Goal setting and Attainment
Goldratt E. M. and Cox J wrote one of the most engaging books in the business fraternity when the co-authored “The Goal: A process of ongoing improvement”. Published in 1992, this book continues to be one of the best even in the current business environment. The book by Dr. Eliyahu M. Goldratt, originally published in 1984, revised in 1992 and 2004 has become a book for case studies in colleges and operations in businesses. The focus is usually towards bottlenecks, how to alleviate or get rid of them in the actual and real life and the Theory of Constraints. It is used to teach students about the significance of constraint management and capacity planning. A goal can also be called an objective. It can be defined as the result or achievement toward which effort is directed. It can be said to be an aim or an end (oxford dictionary).
“The Goal” is a book that is a fiction work. It is a book about business but is disguised as a novel. It is a story about love. Love about and for the manufacturing process (Goldratt, 1992). The lead character is Alex Rogo who is a manager at a production plant, which is a property of Unico Manufacturing. Here, almost all things are always behind schedule. The goal therefore is to turn this company around from being unsuccessful and unprofitable to be a success. The process, which they use, is simple, yet effective. Mr. Alex and his team manage to make the company a success within the three months limit, which the company executive had given them. The goal attainment process, which they used, is as discussed.
Unico is a company that produces machined assemblies. Mr. Alex Rogo has well educated and competent staff. However, the company has over twenty million dollars’ worth of unsold inventory (Goldratt, 1992). This is of course slowing the operations of the company down. It is unprofitable. The goal as deduced to Alex by his old physics professor who helps him in turning the company around is increased productivity. A business must increase its productivity or output, while at the same time reducing operational expenses and inventory.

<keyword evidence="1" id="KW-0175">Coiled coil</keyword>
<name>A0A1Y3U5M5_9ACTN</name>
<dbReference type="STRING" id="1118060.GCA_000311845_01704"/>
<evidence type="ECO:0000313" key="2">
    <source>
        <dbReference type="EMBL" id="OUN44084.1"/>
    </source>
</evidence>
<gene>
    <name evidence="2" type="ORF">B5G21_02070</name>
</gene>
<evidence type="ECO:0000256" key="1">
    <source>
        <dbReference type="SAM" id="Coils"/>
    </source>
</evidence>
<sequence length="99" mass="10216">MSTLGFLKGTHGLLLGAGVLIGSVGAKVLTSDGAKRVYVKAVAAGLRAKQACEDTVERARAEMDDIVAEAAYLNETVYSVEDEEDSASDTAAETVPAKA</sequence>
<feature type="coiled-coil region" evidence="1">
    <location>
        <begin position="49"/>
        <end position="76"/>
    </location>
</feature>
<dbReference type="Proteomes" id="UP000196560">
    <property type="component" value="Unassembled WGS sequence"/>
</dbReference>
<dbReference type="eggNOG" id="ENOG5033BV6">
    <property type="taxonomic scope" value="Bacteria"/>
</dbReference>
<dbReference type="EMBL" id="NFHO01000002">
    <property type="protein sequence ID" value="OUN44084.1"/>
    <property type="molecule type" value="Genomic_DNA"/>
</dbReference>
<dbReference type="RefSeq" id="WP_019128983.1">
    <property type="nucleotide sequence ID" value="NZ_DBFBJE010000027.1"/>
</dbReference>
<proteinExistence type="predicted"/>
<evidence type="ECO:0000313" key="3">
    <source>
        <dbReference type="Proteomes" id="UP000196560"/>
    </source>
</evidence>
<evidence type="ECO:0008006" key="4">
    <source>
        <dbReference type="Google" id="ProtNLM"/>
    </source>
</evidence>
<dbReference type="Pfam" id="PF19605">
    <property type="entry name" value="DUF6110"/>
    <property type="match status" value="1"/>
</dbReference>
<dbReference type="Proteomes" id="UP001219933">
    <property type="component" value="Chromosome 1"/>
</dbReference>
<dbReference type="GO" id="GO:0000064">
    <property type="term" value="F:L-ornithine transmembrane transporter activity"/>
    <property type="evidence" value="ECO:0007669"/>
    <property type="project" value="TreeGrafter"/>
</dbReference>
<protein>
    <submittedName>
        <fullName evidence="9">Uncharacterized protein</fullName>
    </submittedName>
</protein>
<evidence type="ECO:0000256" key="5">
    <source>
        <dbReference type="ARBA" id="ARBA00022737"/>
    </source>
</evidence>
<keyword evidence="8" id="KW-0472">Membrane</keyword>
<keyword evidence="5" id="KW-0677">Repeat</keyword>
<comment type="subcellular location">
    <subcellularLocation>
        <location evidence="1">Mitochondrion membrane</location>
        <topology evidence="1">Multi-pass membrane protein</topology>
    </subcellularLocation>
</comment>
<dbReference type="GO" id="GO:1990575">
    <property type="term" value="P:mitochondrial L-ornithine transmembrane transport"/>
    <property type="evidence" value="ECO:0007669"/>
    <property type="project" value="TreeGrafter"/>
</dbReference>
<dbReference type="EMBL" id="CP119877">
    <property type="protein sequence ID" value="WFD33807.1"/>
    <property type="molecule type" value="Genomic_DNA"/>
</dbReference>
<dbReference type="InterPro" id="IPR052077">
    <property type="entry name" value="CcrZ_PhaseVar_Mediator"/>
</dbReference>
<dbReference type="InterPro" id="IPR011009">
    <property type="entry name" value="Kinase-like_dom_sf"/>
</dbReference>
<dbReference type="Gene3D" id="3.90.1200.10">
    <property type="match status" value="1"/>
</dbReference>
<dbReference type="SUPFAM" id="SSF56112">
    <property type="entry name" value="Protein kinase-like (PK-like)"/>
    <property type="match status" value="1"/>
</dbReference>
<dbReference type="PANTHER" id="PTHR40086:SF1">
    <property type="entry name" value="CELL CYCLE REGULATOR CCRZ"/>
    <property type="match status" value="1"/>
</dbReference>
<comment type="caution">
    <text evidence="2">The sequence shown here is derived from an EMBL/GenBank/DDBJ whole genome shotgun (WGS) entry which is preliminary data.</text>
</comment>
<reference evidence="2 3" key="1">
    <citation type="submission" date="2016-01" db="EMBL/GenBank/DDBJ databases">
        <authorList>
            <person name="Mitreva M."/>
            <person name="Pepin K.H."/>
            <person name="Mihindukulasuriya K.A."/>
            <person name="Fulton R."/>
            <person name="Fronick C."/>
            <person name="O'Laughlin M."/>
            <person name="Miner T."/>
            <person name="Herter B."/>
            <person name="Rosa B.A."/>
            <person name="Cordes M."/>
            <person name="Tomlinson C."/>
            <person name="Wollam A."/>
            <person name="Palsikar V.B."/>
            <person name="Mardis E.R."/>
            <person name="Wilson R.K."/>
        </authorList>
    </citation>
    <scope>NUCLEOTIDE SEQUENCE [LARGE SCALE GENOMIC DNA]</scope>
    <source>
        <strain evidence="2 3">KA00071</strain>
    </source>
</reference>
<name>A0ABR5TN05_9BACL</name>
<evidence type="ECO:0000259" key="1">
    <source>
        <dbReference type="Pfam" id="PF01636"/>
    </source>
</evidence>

The first step to take in the process of attaining this goal is to gather operational solutions. This, Alex and his team gather that the first problem they have is overproduction. Thus, to be efficient, overproduction must stop.Jonah teaches Alex that cost accounting is the number one enemy of productivity, money is the most important thing to management, over efficiency and a plant in which everyone is working all the time is inefficient (Goldratt, 1992). Thus, the second step is to trim excess work force, reduce inventory, and reduce excess capacity thus increase sales. If only one, two, or the above are attained, this means that the company is not working towards achieving its set goal. This set goal is of course to reduce inventory, reduce operational expenses, while at the same time increasing throughput. The third step is to do a production capacity test. Alex observes that this can only be done when inventory is minimized; energy, which raises operational costs, expended, giving the deserving resources more capacity and increasing the rate of final throughput production.
Personally, I think Mr. Alex’s goal and achievement is admirable. Business executives to turn around their businesses should copy it. If I were Mr. Rogo, I would do the same. Mr. Jonah does well to provide him with the guidance and advice that he requires. That is my humble thought on the issue.